To accurately address the issue of tribal landlessness, separate studies must be conducted to accommodate for the vastly different situation of tribal people in non-agency areas. In this study the plight of tribal people in non-tribal areas was more desperate than tribal areas as land and natural resources were of poorer quality, yet hey received no privileges in competition with the mainstream. The only areas in which the two situations shared concerns was in there need for assistance from NGOs and in the need for maintenance of proper land records in order to making policing legislation possible.

From the study itis clear that published research on tribal landlessness in agency areas is not applicable to Jaji Thanda. The same published research may still be applicable for Ayyavarigudem.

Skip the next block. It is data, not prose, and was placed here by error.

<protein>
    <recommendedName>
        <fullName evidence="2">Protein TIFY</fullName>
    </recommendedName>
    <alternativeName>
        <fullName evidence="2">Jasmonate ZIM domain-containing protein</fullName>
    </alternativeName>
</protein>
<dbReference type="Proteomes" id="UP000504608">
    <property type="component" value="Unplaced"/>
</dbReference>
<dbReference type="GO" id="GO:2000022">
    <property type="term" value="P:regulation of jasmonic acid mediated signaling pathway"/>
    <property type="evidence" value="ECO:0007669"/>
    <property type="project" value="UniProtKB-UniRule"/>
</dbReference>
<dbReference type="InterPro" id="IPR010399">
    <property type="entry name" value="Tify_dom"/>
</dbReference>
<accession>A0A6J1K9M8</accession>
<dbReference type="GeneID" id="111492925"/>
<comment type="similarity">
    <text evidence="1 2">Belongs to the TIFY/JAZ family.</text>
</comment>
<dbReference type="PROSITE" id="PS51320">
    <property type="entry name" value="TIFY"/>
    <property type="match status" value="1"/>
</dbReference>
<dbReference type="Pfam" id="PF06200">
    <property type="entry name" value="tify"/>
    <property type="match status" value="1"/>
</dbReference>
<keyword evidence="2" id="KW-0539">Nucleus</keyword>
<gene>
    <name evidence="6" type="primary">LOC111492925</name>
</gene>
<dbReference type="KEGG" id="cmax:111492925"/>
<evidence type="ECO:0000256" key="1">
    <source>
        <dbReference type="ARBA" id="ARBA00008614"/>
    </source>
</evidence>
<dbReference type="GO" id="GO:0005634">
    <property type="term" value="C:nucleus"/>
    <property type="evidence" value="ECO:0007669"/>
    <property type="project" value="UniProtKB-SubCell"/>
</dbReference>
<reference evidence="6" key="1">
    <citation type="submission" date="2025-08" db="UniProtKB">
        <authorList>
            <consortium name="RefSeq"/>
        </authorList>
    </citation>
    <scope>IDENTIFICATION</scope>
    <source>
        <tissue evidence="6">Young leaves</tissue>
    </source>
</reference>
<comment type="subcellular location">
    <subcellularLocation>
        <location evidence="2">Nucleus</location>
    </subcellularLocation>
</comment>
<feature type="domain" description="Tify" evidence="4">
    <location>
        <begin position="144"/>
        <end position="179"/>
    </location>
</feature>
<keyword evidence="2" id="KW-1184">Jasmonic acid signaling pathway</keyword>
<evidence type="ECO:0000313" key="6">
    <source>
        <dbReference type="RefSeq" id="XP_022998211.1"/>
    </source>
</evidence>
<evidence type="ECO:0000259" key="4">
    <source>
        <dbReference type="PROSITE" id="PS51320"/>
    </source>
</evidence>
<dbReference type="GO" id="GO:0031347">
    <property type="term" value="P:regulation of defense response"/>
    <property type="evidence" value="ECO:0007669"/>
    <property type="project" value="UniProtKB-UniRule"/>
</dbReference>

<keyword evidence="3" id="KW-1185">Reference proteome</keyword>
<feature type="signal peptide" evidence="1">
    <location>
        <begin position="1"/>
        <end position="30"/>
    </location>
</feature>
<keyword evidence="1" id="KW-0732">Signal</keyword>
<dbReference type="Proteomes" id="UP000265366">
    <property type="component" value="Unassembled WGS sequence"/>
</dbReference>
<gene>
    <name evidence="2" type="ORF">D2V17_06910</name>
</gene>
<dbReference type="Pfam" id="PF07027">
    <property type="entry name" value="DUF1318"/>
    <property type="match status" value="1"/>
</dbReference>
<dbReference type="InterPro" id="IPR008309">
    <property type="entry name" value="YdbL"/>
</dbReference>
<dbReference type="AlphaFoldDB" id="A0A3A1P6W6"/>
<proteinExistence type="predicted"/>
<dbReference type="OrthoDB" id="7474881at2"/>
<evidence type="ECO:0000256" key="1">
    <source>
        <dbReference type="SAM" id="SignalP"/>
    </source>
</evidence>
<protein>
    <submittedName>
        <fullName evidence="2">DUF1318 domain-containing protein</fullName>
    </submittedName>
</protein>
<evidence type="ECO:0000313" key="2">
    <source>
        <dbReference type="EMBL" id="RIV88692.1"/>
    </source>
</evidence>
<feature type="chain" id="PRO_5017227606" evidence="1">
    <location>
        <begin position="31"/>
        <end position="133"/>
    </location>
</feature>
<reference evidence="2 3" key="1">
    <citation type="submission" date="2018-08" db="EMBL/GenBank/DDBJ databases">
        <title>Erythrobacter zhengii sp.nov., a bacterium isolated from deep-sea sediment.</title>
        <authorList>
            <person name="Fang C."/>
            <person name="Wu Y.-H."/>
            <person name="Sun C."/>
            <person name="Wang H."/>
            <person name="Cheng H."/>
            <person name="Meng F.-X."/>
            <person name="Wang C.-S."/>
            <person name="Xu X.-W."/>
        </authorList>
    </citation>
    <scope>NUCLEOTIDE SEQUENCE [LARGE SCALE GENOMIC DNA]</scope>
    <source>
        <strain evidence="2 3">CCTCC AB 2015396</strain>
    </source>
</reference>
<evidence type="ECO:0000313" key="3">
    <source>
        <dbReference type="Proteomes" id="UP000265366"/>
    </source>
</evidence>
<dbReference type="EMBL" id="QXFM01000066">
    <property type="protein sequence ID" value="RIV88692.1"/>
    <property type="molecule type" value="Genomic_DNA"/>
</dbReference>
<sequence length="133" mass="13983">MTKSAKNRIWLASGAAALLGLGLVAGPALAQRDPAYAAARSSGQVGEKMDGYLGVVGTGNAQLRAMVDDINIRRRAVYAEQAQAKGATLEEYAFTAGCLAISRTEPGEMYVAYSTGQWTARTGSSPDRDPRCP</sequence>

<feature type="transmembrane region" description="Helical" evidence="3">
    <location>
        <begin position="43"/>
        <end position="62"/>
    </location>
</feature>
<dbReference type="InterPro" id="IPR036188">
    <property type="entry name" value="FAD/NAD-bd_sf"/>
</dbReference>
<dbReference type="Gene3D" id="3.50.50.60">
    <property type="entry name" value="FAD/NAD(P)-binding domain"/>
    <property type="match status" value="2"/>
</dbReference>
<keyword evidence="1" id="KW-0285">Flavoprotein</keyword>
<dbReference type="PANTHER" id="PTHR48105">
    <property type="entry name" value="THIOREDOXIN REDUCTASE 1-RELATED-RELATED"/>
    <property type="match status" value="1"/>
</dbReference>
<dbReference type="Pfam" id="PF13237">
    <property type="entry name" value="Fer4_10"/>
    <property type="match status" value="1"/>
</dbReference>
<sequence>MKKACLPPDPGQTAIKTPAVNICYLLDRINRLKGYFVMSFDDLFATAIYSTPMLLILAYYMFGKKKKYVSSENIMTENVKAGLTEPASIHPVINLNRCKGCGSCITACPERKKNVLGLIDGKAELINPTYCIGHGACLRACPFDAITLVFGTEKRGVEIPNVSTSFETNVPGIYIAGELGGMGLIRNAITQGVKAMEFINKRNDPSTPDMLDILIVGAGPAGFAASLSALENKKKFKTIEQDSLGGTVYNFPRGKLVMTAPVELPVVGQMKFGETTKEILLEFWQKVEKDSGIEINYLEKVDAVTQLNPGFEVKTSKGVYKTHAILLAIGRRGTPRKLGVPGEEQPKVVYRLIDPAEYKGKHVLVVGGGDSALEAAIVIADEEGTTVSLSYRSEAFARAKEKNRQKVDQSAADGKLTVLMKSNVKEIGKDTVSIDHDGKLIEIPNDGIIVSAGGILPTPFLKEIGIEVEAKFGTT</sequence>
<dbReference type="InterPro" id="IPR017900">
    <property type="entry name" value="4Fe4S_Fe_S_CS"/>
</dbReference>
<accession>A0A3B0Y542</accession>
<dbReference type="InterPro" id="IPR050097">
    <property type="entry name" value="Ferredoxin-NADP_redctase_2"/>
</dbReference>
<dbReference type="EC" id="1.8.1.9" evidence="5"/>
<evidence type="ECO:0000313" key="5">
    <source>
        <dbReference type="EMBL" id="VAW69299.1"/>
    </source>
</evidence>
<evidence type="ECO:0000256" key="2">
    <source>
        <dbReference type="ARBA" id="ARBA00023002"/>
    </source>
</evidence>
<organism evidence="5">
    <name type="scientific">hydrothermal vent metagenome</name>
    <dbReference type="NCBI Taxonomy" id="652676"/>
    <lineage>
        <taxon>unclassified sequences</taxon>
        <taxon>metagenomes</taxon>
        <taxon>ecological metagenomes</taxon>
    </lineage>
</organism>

Issues with the report:
I feel certain that the overall conclusions of this report are accurate; however there were many discrepancies in the information I received from interviewees and the NGO staff with whom I worked. I can attribute this to the difficulties to be expected when translating through people not proficient in English. Often my questions were not accurately understood, conveyed or their responses interpreted with the utmost certainty. Compounding the difficulty in obtaining accurate information was the expectation that interviewees would not necessarily respond with the truth for fear that it may disadvantage them. I also encountered instances when the staff I most relied upon and trusted were not able to speak the truth themselves for strong feelings of pride and expectation. Some of the published and unpublished resources I worked from were riddled with errors and contradictions, as well as being poorly referenced themselves. While I would be reluctant to rely upon any minor detail given, I remain sure of the broader picture I have given in this report.